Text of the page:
Rivers of the Northern, Sub-Polar, and Polar Urals
Some rivers of the basins of the Kara and Barents Seas Rivers originate in the mountain ridges of the Sub-Polar Urals. The hydrographic net of the Sub-Polar Urals includes basins of the Malaya Ob’ and Northern Sos’va Rivers; Lyapin, Khulga, Malaya Sos’va, Tapsui, Visim, Vogulka, Kempazh with numerous branches are major rivers. It is thought that Lyapin (or Khulga) is the major river of the eastern slope of the Sub-Polar Urals.
Lyapin (or Khulga) is the largest left tributary of Northern Sosva, originated at the confluence of rivers of Khaima-Yu and Grube-Yu.
Much of right tributaries of the Lyapin River (Balban-Yu (eastern), Khalmer-Yu, Naroda, Man’ya, Schekur’ya, etc.) originate on the main dividing ridge, cutting high-altitude, medium-altitude, and rolling-plain zones on the way down. In the high-altitude zone most of rivers flow along meandering trough valleys bordered by steep slopes, hilly areas sometimes and chains of mountain lakes (Naroda, Khobe-Yu, etc. ).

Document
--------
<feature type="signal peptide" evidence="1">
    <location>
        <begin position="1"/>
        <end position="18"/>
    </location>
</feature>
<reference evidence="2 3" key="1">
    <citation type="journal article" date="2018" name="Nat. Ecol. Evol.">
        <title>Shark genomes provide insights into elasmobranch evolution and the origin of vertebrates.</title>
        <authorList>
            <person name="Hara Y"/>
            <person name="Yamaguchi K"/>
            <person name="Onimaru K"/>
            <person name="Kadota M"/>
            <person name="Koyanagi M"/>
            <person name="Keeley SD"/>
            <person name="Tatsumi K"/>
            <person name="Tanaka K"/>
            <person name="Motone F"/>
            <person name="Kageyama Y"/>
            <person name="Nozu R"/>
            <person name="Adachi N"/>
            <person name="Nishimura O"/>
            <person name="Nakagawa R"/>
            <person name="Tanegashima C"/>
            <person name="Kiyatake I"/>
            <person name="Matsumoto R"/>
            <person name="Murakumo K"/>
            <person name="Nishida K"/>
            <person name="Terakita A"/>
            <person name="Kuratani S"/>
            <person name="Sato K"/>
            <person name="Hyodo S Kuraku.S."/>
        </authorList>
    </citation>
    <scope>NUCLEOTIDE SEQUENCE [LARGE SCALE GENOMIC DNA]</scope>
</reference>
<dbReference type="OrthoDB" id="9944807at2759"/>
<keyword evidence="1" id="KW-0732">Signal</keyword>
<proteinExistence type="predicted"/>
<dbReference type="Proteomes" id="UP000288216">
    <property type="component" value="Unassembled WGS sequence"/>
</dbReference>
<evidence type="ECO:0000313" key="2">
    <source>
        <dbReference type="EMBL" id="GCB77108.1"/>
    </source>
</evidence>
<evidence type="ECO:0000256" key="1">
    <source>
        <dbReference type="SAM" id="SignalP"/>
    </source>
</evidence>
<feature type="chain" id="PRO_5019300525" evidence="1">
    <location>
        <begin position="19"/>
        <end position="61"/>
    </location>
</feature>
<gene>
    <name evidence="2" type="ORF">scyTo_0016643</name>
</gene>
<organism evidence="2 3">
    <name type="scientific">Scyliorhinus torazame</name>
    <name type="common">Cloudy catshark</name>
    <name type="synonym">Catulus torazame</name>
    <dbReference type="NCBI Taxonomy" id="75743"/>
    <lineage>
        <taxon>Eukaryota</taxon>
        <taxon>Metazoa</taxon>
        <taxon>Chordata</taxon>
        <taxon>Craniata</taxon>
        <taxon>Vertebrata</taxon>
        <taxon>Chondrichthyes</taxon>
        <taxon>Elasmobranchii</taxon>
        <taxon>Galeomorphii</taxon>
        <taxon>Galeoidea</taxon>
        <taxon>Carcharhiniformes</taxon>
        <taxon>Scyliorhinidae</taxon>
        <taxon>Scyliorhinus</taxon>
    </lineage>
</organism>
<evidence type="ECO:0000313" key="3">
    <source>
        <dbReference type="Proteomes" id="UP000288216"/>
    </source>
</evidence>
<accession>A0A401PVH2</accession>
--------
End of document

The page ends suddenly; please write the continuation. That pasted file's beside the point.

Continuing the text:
The major rivers of the western slope of the Sub-Poalr Urals (tributaries of the Pechora River) are Schugor (tributaries of Volokovka, Torgovaya, Big Patok, and Small Patok) Kos-Yu (tributaries of Kozhim and Vangyr), and Big Synya.
Rivers of the Sub-Poar Urals are ice-covered for most of the year. Lower reaches of rivers of the Lyapin River basin open usually up in mid-May; rivers of the Pechora River--in the end of May. Spring ice-drift lasts during nearly two weeks. The most intensive ice-dift is typical of rivers (Schugor, Kos-Yu, and Kozhim) of the western slope of the Sub-Polar Urals, where the water level could rise up to 10-14 meters.
In the mid-October ice flow drift begins on most of northern rivers of the Urals. It lasts for about 2-3 weeks. Freeze-up on rivers normally occurs in Late October-Early November.
Detailed description of mountainous rivers of Northern, Sub-Polar, and Polar Urals, which our expeditions are organized.
Youtyn’ya (Eltyn’ya, Noutyn’ya)